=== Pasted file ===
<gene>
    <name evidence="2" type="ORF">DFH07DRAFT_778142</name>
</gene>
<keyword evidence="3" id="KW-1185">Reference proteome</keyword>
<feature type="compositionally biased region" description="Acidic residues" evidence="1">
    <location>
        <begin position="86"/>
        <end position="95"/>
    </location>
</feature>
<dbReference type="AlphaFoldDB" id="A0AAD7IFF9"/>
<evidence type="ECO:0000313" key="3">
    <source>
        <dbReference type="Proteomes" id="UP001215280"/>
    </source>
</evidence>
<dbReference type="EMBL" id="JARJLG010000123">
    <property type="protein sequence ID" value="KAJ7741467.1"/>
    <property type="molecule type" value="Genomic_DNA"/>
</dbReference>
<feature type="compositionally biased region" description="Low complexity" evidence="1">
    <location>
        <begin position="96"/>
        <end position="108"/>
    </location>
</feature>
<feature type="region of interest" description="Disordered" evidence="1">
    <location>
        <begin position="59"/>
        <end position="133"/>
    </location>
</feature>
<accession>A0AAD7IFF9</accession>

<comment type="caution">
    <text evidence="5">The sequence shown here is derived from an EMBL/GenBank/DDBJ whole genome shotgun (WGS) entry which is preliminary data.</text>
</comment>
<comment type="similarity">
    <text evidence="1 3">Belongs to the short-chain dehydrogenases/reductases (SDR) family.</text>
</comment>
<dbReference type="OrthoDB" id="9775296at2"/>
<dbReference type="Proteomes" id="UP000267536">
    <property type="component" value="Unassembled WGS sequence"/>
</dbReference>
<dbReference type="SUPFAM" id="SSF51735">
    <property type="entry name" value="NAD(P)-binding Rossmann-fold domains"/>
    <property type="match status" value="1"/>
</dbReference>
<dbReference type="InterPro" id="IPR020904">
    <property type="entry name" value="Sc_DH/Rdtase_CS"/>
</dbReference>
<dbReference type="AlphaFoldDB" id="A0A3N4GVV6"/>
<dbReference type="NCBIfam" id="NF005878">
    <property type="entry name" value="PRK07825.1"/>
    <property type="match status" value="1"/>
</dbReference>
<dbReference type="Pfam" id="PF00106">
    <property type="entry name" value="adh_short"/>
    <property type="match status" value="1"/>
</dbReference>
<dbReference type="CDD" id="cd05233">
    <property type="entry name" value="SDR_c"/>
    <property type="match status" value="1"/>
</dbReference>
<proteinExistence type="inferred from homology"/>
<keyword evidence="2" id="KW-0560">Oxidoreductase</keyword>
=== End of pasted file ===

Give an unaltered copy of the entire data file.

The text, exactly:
<gene>
    <name evidence="2" type="ORF">DFH07DRAFT_778142</name>
</gene>
<keyword evidence="3" id="KW-1185">Reference proteome</keyword>
<feature type="compositionally biased region" description="Acidic residues" evidence="1">
    <location>
        <begin position="86"/>
        <end position="95"/>
    </location>
</feature>
<dbReference type="AlphaFoldDB" id="A0AAD7IFF9"/>
<evidence type="ECO:0000313" key="3">
    <source>
        <dbReference type="Proteomes" id="UP001215280"/>
    </source>
</evidence>
<dbReference type="EMBL" id="JARJLG010000123">
    <property type="protein sequence ID" value="KAJ7741467.1"/>
    <property type="molecule type" value="Genomic_DNA"/>
</dbReference>
<feature type="compositionally biased region" description="Low complexity" evidence="1">
    <location>
        <begin position="96"/>
        <end position="108"/>
    </location>
</feature>
<feature type="region of interest" description="Disordered" evidence="1">
    <location>
        <begin position="59"/>
        <end position="133"/>
    </location>
</feature>
<accession>A0AAD7IFF9</accession>

<comment type="caution">
    <text evidence="5">The sequence shown here is derived from an EMBL/GenBank/DDBJ whole genome shotgun (WGS) entry which is preliminary data.</text>
</comment>
<comment type="similarity">
    <text evidence="1 3">Belongs to the short-chain dehydrogenases/reductases (SDR) family.</text>
</comment>
<dbReference type="OrthoDB" id="9775296at2"/>
<dbReference type="Proteomes" id="UP000267536">
    <property type="component" value="Unassembled WGS sequence"/>
</dbReference>
<dbReference type="SUPFAM" id="SSF51735">
    <property type="entry name" value="NAD(P)-binding Rossmann-fold domains"/>
    <property type="match status" value="1"/>
</dbReference>
<dbReference type="InterPro" id="IPR020904">
    <property type="entry name" value="Sc_DH/Rdtase_CS"/>
</dbReference>
<dbReference type="AlphaFoldDB" id="A0A3N4GVV6"/>
<dbReference type="NCBIfam" id="NF005878">
    <property type="entry name" value="PRK07825.1"/>
    <property type="match status" value="1"/>
</dbReference>
<dbReference type="Pfam" id="PF00106">
    <property type="entry name" value="adh_short"/>
    <property type="match status" value="1"/>
</dbReference>
<dbReference type="CDD" id="cd05233">
    <property type="entry name" value="SDR_c"/>
    <property type="match status" value="1"/>
</dbReference>
<proteinExistence type="inferred from homology"/>
<keyword evidence="2" id="KW-0560">Oxidoreductase</keyword>